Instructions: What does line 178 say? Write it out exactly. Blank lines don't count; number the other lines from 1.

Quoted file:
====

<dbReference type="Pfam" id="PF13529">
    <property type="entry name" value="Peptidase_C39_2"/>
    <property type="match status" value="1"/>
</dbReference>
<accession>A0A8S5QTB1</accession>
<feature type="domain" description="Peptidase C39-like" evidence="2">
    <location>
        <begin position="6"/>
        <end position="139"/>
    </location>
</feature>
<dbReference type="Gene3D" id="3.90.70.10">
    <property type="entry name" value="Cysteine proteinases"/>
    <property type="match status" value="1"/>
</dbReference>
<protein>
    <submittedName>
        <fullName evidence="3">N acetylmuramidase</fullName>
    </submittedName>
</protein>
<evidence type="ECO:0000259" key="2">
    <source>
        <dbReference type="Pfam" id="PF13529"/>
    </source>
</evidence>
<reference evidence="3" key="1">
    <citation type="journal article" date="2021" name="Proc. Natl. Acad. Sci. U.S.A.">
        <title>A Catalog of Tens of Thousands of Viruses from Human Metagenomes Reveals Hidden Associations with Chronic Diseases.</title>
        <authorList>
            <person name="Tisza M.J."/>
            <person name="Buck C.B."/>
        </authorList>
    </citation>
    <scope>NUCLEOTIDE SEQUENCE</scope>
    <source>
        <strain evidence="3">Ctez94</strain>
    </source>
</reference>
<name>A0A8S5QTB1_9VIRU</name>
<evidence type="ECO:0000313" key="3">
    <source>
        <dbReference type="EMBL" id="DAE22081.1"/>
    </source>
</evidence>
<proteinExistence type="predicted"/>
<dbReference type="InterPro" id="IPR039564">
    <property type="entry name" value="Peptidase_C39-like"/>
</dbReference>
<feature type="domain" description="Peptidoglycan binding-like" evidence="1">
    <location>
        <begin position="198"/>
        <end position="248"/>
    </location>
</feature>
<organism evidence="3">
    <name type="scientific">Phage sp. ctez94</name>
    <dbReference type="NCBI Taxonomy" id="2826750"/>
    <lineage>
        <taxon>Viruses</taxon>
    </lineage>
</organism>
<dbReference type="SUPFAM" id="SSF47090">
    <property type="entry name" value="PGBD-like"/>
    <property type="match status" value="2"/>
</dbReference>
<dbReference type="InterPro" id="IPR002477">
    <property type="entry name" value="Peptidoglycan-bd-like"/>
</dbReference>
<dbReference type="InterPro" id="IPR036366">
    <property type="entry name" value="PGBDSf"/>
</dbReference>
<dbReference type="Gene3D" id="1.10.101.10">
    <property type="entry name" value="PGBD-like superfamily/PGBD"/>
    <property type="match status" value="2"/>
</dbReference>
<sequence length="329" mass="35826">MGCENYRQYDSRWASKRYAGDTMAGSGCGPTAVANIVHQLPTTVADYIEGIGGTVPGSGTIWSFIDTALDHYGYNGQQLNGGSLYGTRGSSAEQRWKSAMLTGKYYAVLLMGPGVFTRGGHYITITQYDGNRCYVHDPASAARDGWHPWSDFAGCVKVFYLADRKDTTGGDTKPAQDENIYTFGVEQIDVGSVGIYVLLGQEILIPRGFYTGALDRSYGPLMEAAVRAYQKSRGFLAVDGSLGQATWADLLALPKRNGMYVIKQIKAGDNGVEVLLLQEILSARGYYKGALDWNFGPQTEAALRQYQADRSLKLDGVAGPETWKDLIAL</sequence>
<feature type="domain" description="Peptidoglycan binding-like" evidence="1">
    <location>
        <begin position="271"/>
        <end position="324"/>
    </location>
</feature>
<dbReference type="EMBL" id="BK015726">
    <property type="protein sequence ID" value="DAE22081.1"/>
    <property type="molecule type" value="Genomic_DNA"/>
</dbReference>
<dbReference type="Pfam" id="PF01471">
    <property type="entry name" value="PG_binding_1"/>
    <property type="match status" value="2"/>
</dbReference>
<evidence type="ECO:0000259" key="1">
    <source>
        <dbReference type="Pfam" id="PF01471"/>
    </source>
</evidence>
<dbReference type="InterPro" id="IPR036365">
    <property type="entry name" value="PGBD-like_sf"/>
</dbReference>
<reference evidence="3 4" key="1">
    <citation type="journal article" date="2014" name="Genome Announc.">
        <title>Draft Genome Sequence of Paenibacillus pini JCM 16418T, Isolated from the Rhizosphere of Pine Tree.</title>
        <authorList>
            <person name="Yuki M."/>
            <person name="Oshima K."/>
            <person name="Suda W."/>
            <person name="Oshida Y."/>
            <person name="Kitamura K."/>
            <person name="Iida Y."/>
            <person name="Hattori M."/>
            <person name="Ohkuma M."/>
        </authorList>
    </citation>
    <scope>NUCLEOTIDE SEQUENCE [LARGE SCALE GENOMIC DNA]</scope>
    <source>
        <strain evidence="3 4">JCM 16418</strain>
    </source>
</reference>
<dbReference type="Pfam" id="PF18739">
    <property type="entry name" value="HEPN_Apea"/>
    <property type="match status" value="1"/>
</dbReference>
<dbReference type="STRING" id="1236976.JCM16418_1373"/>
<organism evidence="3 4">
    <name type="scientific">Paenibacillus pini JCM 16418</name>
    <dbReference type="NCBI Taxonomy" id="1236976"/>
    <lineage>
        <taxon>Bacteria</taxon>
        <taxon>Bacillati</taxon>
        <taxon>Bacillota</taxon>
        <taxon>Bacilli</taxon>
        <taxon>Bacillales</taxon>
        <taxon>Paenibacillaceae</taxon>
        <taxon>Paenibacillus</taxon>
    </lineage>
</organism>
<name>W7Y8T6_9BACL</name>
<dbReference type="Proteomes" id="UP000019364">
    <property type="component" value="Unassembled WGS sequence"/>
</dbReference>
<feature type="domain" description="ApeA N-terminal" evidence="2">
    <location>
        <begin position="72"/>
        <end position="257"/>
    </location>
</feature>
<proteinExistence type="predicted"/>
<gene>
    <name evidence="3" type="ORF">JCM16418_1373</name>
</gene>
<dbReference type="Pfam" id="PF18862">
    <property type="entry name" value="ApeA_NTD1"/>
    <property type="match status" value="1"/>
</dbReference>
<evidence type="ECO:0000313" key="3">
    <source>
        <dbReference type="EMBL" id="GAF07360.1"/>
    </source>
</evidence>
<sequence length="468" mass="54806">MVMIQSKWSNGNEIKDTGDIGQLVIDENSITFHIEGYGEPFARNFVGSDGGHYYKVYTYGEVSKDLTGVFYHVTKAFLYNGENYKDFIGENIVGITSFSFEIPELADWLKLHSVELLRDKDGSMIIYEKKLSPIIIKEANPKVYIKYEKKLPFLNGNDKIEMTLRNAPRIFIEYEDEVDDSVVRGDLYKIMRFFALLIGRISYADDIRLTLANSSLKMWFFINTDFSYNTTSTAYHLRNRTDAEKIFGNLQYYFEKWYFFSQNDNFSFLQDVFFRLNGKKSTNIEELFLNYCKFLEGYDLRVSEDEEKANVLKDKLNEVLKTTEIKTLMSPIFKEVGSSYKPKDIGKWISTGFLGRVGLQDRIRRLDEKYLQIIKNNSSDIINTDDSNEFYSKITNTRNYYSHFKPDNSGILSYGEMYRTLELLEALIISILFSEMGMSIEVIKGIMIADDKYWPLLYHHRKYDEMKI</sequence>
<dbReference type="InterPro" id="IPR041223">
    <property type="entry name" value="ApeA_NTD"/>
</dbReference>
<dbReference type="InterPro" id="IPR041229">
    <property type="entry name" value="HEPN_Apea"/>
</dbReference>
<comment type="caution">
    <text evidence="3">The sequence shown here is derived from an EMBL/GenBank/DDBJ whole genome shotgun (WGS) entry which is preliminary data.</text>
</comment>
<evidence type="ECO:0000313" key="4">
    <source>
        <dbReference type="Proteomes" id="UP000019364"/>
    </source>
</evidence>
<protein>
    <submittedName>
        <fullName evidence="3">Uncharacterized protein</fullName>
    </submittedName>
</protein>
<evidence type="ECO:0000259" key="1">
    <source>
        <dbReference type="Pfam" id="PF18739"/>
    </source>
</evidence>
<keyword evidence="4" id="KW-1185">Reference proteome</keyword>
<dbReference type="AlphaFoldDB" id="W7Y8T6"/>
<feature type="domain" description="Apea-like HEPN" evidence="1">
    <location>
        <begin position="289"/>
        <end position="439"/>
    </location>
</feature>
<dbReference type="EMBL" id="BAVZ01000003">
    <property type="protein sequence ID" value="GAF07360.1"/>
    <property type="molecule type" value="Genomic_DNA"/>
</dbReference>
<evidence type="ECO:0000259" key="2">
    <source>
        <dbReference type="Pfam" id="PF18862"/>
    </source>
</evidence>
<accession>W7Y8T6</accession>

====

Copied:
</protein>